If you’re into herbal medicine, you need to know about this two-day symposium

This should be a great opportunity for anyone looking to learn more about plants.

Warren Wilson College is hosting a Spring Herbal Symposium the 17th-19th of April. This symposium provides an opportunity to expand our understanding of herbal medicine by exploring connections between environmental stewardship, scientific research, and traditional herbal wisdom in Western North Carolina.

A weekend of collaboration, brainstorming, environmental advocacy, education, and celebration will take place through workshops, classes and herb walks on the beautiful campus of Warren Wilson College.

Dr. James Duke, ethnobotanist and the author of The Green Pharmacy, will be the keynote speaker for the conference on Saturday evening. Duke will be joined by keynote speaker Terezhina de Jesus Soares Dos Santos “Teca,” an ethnopharmacologist and phytotherapist from northern Brazil, who will speak on Sunday afternoon. Additional presenters include Juliet Blankenspoor, Luke Cannon, Frank Cook, Vishnu Dass, Robert Eidus, Ceara Foley, Sandi Ford, Jessica Godino, Mimi Hernandez, Sierra Hollister, Phyllis Light, Irene Moser, Joan Moser, Corey Pine Shane, Mary Morgaine Thames, Marc Williams, and Corinna Wood. Representatives from the Bent Creek Institute will also be presenting on the medicinal plant research currently taking place in Western North Carolina.

The cost for the weekend is $65 in advance.  This includes presentations Friday night, workshops all day Saturday, a presentation with James Duke Saturday night and workshops through Sunday afternoon.  The price for Saturday only is $45.  Registration will be available the day of the symposium for an additional cost. Meals can be purchased on campus for the weekend, including lunch on Saturday by local chef Michael Gentry for an additional cost.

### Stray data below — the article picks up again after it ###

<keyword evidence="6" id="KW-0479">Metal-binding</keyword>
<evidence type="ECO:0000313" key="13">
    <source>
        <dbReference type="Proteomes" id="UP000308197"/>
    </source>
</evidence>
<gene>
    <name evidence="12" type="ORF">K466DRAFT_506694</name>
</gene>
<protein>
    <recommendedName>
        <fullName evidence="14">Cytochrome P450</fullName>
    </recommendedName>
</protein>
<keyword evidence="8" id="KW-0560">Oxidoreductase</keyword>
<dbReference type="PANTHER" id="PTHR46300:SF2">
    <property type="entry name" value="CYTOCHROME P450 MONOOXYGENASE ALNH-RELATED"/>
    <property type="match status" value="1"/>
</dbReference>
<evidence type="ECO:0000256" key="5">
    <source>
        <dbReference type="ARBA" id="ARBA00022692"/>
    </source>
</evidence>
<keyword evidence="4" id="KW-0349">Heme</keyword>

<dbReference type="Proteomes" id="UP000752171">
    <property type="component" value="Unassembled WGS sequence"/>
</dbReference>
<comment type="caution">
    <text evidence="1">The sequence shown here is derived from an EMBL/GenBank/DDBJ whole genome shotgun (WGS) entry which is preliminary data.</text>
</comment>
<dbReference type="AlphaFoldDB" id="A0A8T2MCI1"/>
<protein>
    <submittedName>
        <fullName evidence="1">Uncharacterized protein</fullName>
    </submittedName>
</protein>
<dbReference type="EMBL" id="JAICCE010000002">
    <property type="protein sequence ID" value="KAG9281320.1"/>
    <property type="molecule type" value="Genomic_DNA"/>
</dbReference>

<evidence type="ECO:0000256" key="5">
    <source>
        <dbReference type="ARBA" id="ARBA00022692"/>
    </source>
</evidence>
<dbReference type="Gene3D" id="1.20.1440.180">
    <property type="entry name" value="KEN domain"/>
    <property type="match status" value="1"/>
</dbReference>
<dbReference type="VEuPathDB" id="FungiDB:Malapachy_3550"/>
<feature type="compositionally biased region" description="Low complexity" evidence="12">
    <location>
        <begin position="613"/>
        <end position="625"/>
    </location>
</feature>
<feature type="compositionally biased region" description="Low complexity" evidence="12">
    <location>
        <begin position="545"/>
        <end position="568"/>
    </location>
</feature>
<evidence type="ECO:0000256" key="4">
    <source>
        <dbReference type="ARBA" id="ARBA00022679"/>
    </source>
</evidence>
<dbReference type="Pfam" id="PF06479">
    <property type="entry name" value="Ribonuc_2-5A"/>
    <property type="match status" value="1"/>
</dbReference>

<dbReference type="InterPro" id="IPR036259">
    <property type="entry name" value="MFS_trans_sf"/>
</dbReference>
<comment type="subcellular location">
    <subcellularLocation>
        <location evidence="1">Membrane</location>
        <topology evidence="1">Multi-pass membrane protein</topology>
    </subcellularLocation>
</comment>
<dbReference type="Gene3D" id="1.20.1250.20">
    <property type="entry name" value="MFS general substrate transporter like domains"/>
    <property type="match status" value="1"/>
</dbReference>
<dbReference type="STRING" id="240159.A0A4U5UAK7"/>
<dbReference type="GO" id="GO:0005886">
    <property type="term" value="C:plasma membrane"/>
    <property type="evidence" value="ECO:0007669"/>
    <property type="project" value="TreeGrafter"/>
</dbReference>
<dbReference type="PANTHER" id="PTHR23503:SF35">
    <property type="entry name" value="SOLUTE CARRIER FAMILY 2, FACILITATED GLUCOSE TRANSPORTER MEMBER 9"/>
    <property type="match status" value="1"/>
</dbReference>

If you would like to register, please respond to herbconference@warren-wilson.edu with your name, address, email, and telephone number.  If you would like to register over the phone, call 828-771-5848.

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About Jeff Fobes
As a long-time proponent of media for social change, my early activities included coordinating the creation of a small community FM radio station to serve a poor section of St. Louis, Mo. In the 1980s I served as the editor of the "futurist" newsletter of the U.S. Association for the Club of Rome, a professional/academic group with a global focus and a mandate to act locally. During that time, I was impressed by a journalism experiment in Mississippi, in which a newspaper reporter spent a year in a small town covering how global activities impacted local events (e.g., literacy programs in Asia drove up the price of pulpwood; soybean demand in China impacted local soybean prices). Taking a cue from the Mississippi journalism experiment, I offered to help the local Green Party in western North Carolina start its own newspaper, which published under the name Green Line. Eventually the local party turned Green Line over to me, giving Asheville-area readers an independent, locally focused news source that was driven by global concerns. Over the years the monthly grew, until it morphed into the weekly Mountain Xpress in 1994. I've been its publisher since the beginning. Mountain Xpress' mission is to promote grassroots democracy (of any political persuasion) by serving the area's most active, thoughtful readers. Consider Xpress as an experiment to see if such a media operation can promote a healthy, democratic and wise community. In addition to print, today's rapidly evolving Web technosphere offers a grand opportunity to see how an interactive global information network impacts a local community when the network includes a locally focused media outlet whose aim is promote thoughtful citizen activism.

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